American Sociological Association

Search

Search

The search found 156 results in 0.023 seconds.

Search results

  1. The Role of Gender, Class, and Religion in Biracial Americans Racial Labeling Decisions

    Racial attachments are understood to be socially constructed and endogenous to gender, socioeconomic, and religious identities. Yet we know surprisingly little about the effect of such identities on the particular racial labels that individuals self-select. In this article, I investigate how social identities shape the racial labels chosen by biracial individuals in the United States, a rapidly growing population who have multiple labeling options.

  2. Brokers and the Earnings of Female Sex Workers in India

    This study examines whether working with a broker increases or reduces the payment received for the last client among female sex workers. Building on research on the informal economy and sex work, we formulate a positive embeddedness hypothesis, expecting a positive association, and an exploitation hypothesis, expecting a negative association. We analyze a large survey combined with intensive interview data on female sex workers in Andhra Pradesh, India. These data uniquely distinguish between the amount the sex worker actually received and the amount the client paid.

  3. The Power of Transparency: Evidence from a British Workplace Survey

    Does the dissemination of organizational financial information shift power dynamics within workplaces, as evidenced by increasing workers’ wages? That is the core question of this investigation. We utilize the 2004 and 2011 series of the British Workplace Employment Relations Survey (WERS) to test whether employees who report that their managers disclose workplace financial data earn more than otherwise similar workers not privy to such information.

  4. Discrimination in Lending Markets: Status and the Intersections of Gender and Race

    Research documents that lenders discriminate between loan applicants in traditional and peer-to-peer lending markets, yet we lack knowledge about the mechanisms driving lenders’ behavior. I offer one possible mechanism: When lenders assess borrowers, they are implicitly guided by cultural stereotypes about the borrowers’ status. This systematically steers lenders toward funding higher status groups even when applicants have the same financial histories.

  5. Race, Ethnicity, Sexuality, and Women's Political Consciousness of Gender

    Existing research emphasizes the importance of group identification and perceived similarity in the development of group consciousness. Intersectionality suggests that for many women, a political consciousness of gender may also stem from experiences with race, ethnicity, and sexuality and may be interconnected with a consciousness of other forms of inequality. This study analyzes data from a recent national survey to investigate how race, ethnicity, and sexuality intersect with women’s gendered political consciousness.

  6. Exceptional Outgroup Stereotypes and White Racial Inequality Attitudes toward Asian Americans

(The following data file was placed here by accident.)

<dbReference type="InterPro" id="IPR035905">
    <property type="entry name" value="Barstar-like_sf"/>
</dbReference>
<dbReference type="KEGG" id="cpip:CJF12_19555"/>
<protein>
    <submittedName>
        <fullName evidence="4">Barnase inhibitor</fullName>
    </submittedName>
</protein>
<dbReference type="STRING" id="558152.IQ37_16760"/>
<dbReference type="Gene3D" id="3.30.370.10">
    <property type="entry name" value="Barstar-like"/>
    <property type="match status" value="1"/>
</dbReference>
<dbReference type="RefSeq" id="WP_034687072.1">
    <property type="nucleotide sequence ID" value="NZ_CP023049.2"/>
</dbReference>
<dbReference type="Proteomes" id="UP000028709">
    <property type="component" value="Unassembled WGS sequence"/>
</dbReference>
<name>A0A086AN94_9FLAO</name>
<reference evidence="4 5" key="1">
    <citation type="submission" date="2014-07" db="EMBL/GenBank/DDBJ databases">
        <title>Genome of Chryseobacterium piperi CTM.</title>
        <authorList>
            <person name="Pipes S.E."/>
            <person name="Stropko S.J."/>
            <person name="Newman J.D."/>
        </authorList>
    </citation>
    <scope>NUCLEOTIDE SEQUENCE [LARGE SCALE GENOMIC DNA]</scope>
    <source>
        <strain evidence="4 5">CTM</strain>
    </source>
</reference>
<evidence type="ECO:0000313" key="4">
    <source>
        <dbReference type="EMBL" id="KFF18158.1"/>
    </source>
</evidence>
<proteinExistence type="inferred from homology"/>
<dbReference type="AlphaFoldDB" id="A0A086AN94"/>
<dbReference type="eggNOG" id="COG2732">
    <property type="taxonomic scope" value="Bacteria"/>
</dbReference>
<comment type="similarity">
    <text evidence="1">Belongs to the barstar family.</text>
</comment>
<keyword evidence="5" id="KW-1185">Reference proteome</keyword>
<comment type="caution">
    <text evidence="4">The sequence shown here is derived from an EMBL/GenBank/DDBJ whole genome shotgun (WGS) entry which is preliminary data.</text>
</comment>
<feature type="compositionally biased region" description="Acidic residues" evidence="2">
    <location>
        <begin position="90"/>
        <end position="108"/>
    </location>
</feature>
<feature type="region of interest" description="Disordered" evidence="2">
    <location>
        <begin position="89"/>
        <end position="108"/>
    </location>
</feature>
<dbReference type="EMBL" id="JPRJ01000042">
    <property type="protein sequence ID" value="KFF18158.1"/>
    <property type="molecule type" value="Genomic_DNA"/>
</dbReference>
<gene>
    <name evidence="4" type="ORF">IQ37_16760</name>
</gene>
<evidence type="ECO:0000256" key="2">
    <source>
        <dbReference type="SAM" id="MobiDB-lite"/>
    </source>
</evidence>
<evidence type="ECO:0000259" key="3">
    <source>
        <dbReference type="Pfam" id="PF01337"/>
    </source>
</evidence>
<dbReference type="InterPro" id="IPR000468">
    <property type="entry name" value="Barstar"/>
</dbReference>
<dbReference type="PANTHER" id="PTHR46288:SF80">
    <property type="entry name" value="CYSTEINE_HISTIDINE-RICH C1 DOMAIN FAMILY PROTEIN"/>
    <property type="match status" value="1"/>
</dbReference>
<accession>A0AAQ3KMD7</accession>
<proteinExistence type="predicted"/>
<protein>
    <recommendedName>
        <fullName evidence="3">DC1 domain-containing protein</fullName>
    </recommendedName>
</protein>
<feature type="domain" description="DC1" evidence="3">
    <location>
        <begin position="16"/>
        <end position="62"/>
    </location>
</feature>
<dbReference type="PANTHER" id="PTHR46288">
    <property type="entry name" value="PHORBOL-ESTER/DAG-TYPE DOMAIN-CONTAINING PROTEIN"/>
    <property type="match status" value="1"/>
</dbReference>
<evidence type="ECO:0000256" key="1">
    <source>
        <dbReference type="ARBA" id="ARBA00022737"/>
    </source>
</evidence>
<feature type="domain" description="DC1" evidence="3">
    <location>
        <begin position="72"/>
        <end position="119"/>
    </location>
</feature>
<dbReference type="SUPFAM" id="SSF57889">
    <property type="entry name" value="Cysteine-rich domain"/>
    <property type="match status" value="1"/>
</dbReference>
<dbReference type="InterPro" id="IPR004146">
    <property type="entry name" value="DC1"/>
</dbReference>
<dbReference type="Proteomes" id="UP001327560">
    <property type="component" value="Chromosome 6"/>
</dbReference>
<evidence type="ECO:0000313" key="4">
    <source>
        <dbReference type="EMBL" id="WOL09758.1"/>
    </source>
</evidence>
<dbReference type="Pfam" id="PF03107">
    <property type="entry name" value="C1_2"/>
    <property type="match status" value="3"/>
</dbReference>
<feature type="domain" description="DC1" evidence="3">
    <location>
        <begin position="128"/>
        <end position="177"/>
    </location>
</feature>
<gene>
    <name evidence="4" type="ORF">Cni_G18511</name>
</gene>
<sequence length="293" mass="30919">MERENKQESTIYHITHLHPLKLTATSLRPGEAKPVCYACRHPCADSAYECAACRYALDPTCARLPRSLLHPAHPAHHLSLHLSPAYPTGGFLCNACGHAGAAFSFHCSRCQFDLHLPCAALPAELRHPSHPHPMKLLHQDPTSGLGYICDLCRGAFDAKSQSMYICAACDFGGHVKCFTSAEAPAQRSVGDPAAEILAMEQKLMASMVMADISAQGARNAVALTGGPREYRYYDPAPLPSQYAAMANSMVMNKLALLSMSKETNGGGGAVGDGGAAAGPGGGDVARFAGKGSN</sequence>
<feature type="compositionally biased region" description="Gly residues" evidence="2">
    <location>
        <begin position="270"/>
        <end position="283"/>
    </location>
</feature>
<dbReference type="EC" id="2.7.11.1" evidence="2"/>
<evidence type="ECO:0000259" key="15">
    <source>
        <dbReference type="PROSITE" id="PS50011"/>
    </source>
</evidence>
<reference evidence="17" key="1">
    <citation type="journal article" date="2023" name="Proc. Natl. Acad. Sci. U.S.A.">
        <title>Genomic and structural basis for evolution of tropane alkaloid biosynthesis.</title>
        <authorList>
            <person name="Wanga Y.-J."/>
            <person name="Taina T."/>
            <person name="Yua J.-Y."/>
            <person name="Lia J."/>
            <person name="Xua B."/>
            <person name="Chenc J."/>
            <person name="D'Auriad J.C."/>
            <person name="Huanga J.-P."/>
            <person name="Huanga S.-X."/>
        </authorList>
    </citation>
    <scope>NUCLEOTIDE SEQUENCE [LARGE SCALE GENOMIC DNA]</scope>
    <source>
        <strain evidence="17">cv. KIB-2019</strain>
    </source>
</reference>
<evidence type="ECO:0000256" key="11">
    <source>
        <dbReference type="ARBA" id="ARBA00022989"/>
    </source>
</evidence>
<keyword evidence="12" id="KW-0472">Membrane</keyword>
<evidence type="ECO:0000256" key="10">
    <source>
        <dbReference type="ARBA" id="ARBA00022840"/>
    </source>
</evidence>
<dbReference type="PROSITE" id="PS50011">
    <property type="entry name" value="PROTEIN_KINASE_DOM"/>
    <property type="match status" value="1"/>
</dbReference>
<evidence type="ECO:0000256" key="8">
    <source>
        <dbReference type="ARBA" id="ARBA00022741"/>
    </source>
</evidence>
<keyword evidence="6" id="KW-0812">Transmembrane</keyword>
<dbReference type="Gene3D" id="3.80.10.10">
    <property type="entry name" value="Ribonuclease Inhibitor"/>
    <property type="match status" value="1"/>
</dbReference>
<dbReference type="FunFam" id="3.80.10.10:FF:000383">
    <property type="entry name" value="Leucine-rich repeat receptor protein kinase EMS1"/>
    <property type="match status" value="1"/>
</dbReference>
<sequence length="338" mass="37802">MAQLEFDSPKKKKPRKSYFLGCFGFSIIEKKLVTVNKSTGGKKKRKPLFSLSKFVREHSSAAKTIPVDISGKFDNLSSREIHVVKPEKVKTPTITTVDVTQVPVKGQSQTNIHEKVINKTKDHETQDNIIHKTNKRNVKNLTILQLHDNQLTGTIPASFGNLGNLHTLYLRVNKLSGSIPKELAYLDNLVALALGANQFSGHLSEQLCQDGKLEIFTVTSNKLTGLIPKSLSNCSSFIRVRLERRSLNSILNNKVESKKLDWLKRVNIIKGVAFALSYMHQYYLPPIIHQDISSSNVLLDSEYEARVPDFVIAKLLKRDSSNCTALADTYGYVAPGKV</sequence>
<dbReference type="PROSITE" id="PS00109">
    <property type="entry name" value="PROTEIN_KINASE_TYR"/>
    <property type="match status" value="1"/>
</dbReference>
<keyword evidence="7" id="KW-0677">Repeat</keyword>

Stereotypes of outgroups help create social identificational boundaries for ingroups. When the ingroup is dominant, members employ individualist sentiments to justify their status. In this study, we build on advances in social psychological research that account for multiple outgroup stereotypes. We argue the Asian American model minority stereotype is analogous to the "cold but competent" position of perceptions toward Asians in Fiske’s stereotype content model.

  7. Race, Immigration, and Exogamy among the Native-born: Variation across Communities

    Did rising immigration levels change racial and ethnic exogamy patterns for young adults in the United States? Adding local demographics to Qian and Lichter’s national results, the authors examine the relationship between the sizes of the local immigrant populations in urban and rural areas and U.S.-born individuals’ exogamy patterns in heterosexual unions, controlling for the areas’ racial compositions.

  8. Race, Class, and Gender and the Impact of Racial Segregation on Black-White Income Inequality

    African Americans have yet to achieve parity with whites in terms of income. A growing number of studies have identified several factors that have influenced the size of the racial gap, which has been found to vary by social class status and gender as well as across space. While most research has examined these factors separately, they may interact with each other in shaping racial inequality. Using an intersectional approach with a multilevel model, this study focuses on the impact of residential segregation and social class on racial differences in earnings for men and women.

  9. Socioeconomic Attainments of Japanese Brazilians and Japanese Americans

    This paper investigates the socioeconomic attainments of Japanese Brazilians and Japanese Americans. The findings indicate that Japanese Brazilians have higher levels of education and wages than white Brazilians, while Japanese Americans have higher levels of education and wages than white Americans. These results are inconsistent with a conventional "white supremacy" model that is popular in contemporary American sociology.

  10. 2013 Presidential Address: Why Status Matters for Inequality

    To understand the mechanisms behind social inequality, this address argues that we need to more thoroughly incorporate the effects of status—inequality based on differences in esteem and respect—alongside those based on resources and power. As a micro motive for behavior, status is as significant as money and power. At a macro level, status stabilizes resource and power inequality by transforming it into cultural status beliefs about group differences regarding who is “better” (esteemed and competent).